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Ep 16. Mario Romero: How Much of You is Your Choice?

By Nate Eckman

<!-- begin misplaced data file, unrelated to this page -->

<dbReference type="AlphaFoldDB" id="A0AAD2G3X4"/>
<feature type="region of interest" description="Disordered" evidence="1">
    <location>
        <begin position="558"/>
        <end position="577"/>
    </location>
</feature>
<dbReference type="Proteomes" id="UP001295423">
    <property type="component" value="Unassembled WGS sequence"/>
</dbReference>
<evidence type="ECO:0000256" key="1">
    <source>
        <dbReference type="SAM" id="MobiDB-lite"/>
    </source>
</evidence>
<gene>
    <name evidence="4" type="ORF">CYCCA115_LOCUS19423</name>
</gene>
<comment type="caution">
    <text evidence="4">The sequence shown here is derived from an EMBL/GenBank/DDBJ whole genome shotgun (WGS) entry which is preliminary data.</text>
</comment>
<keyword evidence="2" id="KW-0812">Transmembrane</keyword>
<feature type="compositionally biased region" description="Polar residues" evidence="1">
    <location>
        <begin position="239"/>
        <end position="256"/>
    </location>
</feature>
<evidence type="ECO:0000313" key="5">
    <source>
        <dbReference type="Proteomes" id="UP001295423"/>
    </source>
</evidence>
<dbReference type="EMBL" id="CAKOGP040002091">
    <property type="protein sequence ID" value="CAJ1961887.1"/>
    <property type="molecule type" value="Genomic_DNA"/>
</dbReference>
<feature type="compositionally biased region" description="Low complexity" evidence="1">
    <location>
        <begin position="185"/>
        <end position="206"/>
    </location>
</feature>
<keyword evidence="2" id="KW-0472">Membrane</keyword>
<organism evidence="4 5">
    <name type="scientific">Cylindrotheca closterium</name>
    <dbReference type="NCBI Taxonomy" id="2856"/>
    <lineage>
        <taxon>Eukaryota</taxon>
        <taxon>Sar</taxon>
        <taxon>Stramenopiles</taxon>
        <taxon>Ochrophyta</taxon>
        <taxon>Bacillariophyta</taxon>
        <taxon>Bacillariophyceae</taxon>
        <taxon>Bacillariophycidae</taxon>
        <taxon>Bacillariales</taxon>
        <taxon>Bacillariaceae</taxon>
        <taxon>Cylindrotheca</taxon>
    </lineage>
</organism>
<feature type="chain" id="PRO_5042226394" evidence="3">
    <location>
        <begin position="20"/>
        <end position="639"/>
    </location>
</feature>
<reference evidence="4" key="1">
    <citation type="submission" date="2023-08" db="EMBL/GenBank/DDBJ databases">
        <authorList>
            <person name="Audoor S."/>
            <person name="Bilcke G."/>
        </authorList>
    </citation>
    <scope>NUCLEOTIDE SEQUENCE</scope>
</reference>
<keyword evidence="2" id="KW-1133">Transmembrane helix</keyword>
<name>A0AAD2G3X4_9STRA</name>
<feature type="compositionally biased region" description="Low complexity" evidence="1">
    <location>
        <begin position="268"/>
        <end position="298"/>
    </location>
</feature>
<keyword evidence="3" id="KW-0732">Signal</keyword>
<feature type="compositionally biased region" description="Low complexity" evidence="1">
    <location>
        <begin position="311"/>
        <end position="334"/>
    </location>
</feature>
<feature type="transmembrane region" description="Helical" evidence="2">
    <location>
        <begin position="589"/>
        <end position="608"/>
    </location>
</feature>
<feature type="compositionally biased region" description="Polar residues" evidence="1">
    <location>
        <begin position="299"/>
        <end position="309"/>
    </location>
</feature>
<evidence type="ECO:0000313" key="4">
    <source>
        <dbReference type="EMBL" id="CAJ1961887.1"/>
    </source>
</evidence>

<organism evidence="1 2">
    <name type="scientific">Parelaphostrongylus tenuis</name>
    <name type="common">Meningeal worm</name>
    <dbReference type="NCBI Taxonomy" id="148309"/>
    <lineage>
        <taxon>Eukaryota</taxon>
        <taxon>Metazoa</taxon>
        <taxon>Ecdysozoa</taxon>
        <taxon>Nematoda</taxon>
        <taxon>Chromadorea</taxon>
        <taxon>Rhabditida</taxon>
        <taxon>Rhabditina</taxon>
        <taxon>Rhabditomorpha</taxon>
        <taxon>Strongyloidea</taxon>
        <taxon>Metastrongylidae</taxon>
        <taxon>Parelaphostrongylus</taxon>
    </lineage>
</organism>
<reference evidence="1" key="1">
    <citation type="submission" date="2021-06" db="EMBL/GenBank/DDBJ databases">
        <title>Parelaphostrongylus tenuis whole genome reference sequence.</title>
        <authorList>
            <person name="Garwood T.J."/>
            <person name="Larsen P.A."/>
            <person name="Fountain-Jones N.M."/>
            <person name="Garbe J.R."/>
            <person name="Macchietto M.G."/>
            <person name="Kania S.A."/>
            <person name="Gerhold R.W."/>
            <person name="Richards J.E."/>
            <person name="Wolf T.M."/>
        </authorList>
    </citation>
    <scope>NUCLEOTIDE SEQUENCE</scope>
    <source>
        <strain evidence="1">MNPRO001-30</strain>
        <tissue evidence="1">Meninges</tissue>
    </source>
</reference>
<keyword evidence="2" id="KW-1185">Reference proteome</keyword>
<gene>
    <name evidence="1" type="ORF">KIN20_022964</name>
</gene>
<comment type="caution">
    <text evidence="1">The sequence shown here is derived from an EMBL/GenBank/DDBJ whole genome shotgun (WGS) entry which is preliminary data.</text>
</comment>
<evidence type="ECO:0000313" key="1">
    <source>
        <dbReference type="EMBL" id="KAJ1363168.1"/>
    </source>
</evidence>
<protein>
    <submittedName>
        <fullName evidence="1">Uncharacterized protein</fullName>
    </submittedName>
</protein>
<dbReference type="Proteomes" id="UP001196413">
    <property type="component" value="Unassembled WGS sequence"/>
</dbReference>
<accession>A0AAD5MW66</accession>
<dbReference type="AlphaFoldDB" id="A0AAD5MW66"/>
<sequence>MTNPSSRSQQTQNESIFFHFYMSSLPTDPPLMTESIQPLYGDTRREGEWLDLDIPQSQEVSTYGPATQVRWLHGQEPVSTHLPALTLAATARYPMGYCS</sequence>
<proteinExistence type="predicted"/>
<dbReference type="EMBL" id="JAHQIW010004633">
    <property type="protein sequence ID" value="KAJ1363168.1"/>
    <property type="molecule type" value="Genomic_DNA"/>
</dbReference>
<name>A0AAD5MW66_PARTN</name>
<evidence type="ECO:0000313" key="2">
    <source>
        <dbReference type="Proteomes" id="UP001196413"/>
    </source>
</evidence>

Mario Romero is a modern day renaissance man.    He’s a polymath whose story doesn’t begin with promises of a prodigy. He seemed normal, even average. Some of his labels were inherited. As Mario so intimately recalls, he was told that “no one in the family is good at math.” So he wasn’t either, he thought. No one in his immediately family had graduated college (let alone an Ivy League), fought in U.S. Special Operations, or started the application process to become an astronaut at NASA either. But Mario has since done all these things.    His accomplishments began with him challenging his prior causes, the moments in his life that defined what he thought he could and could not do. Mario was fed up with these prior causes, and believing them to be lies, set out to disprove their narrative.    What culminated was a nine year journey in the U.S. Navy SEALs, where he was selected to join its most prestigious team, DEVGRU. After his time in the military Mario struggled - as so many veterans do. He never joined believing there would be a day after his time in uniform. Then there was. And he was left to figure out his new identity; with bruises and wounds on the inside and out.     Having proved himself physically capable of some of the toughest challenges in the world, Mario applied the same approach to academics. He believed that he could become “good at math.” That it was just like any physical exercise - he just needed practice. Subsequently, he excelled at community college and continued his education at Columbia University in the City of New York - where he graduated with a Bachelor of Arts in Pure Mathematics.    Now, Mario works at NASA as a member of their dive team and trains astronauts in high-pressure environments. His next dream is to be an astronaut.    Most peculiar to Mario’s story is his obsession with free will. How much of these accomplishments was actually his choice? He didn’t choose to first believe he was bad at math, did he? Did he choose to challenge the prior causes, or was it another cause that sent him into challenging his identity?    While this conversation feels abstract, it suggests an interesting challenge.    Where do we draw the lines to where the self begins and where it ends? And once drawn, can these lines be redrawn? Only through the proof of our lives can we answer these questions; through journeys with paths yet paved. Because, just as we've redrawn maps of the physical world, and our galaxy through exploration, so too we must explore and - and redraw - the map of ourselves.  

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